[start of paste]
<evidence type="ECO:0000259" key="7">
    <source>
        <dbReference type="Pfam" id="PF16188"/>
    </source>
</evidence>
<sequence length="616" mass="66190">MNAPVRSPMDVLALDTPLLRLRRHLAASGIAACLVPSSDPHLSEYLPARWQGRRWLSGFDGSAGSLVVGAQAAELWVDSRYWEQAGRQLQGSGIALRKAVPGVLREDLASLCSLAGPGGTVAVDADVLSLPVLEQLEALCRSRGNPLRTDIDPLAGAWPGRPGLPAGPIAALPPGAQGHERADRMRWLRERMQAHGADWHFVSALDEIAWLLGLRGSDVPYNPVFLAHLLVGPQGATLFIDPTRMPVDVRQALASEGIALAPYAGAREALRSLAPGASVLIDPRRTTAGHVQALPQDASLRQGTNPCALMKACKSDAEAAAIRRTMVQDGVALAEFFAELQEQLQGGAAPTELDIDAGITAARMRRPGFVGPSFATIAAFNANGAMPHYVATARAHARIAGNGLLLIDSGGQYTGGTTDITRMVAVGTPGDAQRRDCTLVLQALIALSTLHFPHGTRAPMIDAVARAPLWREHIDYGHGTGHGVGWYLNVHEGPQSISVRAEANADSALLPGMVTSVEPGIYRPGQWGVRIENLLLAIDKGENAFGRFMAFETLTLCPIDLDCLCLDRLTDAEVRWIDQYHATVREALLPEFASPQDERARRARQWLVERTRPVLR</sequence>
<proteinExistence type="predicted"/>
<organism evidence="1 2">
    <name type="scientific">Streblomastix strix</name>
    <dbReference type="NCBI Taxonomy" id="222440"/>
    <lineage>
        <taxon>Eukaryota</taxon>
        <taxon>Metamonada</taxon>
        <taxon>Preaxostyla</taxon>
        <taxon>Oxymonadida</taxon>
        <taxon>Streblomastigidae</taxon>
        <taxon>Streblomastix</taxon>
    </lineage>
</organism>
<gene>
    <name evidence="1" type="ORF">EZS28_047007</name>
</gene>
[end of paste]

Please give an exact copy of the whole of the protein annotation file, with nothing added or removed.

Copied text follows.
<evidence type="ECO:0000259" key="7">
    <source>
        <dbReference type="Pfam" id="PF16188"/>
    </source>
</evidence>
<sequence length="616" mass="66190">MNAPVRSPMDVLALDTPLLRLRRHLAASGIAACLVPSSDPHLSEYLPARWQGRRWLSGFDGSAGSLVVGAQAAELWVDSRYWEQAGRQLQGSGIALRKAVPGVLREDLASLCSLAGPGGTVAVDADVLSLPVLEQLEALCRSRGNPLRTDIDPLAGAWPGRPGLPAGPIAALPPGAQGHERADRMRWLRERMQAHGADWHFVSALDEIAWLLGLRGSDVPYNPVFLAHLLVGPQGATLFIDPTRMPVDVRQALASEGIALAPYAGAREALRSLAPGASVLIDPRRTTAGHVQALPQDASLRQGTNPCALMKACKSDAEAAAIRRTMVQDGVALAEFFAELQEQLQGGAAPTELDIDAGITAARMRRPGFVGPSFATIAAFNANGAMPHYVATARAHARIAGNGLLLIDSGGQYTGGTTDITRMVAVGTPGDAQRRDCTLVLQALIALSTLHFPHGTRAPMIDAVARAPLWREHIDYGHGTGHGVGWYLNVHEGPQSISVRAEANADSALLPGMVTSVEPGIYRPGQWGVRIENLLLAIDKGENAFGRFMAFETLTLCPIDLDCLCLDRLTDAEVRWIDQYHATVREALLPEFASPQDERARRARQWLVERTRPVLR</sequence>
<proteinExistence type="predicted"/>
<organism evidence="1 2">
    <name type="scientific">Streblomastix strix</name>
    <dbReference type="NCBI Taxonomy" id="222440"/>
    <lineage>
        <taxon>Eukaryota</taxon>
        <taxon>Metamonada</taxon>
        <taxon>Preaxostyla</taxon>
        <taxon>Oxymonadida</taxon>
        <taxon>Streblomastigidae</taxon>
        <taxon>Streblomastix</taxon>
    </lineage>
</organism>
<gene>
    <name evidence="1" type="ORF">EZS28_047007</name>
</gene>